Two psychologists team up for a thorough, fairly readable study of cognitive development from earliest hominids to humans, placing strenuous emphasis on emotional interaction between infant and caregiver outlined in Greenspan's The Growth of the Mind (1997).
Greenspan (Psychiatry and Pediatrics/George Washington Univ.) and Shanker (Philosophy and Psychology/York Univ., Canada) stress that the human capacity to think, which they define as the ability to regulate emotions in the use of logic and reflection, stems primarily from the acquirement of mother-infant signaling transmitted through cultural care-giving practices. After setting out the crucial stages of a child's functional/emotional growth, the authors venture back into evolutionary history to debunk some determinist theories of human cognitive development that stress the innate, universal necessities of human biology (natural selection) while ignoring the essential and, in humans, relatively long period of close nurturing between caregiver and infant. Shanker offers observations of language acquisition in chimps and bonobos, gained from his work with primatologist Sue Savage-Rumbaugh (Apes, Language, and the Human Mind, not reviewed); there is also a fascinating chapter on emotional “derailment” in autistic children. The authors revisit problem-solving and early communication in archaic Homo sapiens and early moderns, comparing their stage of cognitive development to childhood in today’s humans. With the relatively sudden ascent of the new species of humans during the Pleistocene era, technological advances took off; yet here the authors emphasize rather a “slow and almost orderly process” that involved an enrichment of emotional signaling accompanied by beneficial physical changes in the face and skull (loss of facial hair, for example, encouraged a vastly more subtle and complex repertory of expressions). Greenspan and Shanker duly note the work of numerous other authors and scientists, such as Piaget, Chomsky, and E.T. Hall. Along the way, the study grows unwieldy and repetitive as they take on shared values of societies and “global interdependency.”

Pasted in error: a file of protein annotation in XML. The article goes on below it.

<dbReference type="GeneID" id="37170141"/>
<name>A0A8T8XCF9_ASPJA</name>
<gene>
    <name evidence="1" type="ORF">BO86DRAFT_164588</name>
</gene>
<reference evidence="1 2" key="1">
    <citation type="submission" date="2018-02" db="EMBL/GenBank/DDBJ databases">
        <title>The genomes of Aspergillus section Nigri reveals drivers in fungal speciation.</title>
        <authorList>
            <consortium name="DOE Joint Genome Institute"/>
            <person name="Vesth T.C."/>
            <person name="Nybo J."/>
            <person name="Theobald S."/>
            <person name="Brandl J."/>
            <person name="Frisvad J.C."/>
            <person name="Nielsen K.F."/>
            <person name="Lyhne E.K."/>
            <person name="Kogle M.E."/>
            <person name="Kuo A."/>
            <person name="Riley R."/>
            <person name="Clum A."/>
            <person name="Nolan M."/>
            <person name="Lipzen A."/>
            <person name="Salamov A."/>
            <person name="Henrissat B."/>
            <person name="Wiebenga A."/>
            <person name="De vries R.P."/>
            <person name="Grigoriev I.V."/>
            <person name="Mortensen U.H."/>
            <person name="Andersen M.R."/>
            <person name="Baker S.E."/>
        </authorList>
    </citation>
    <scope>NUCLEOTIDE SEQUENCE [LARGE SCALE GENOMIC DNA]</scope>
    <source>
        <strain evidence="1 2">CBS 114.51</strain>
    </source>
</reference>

Long-winded, but well-reasoned: a provocative, useful aid in understanding the ongoing debate on human development.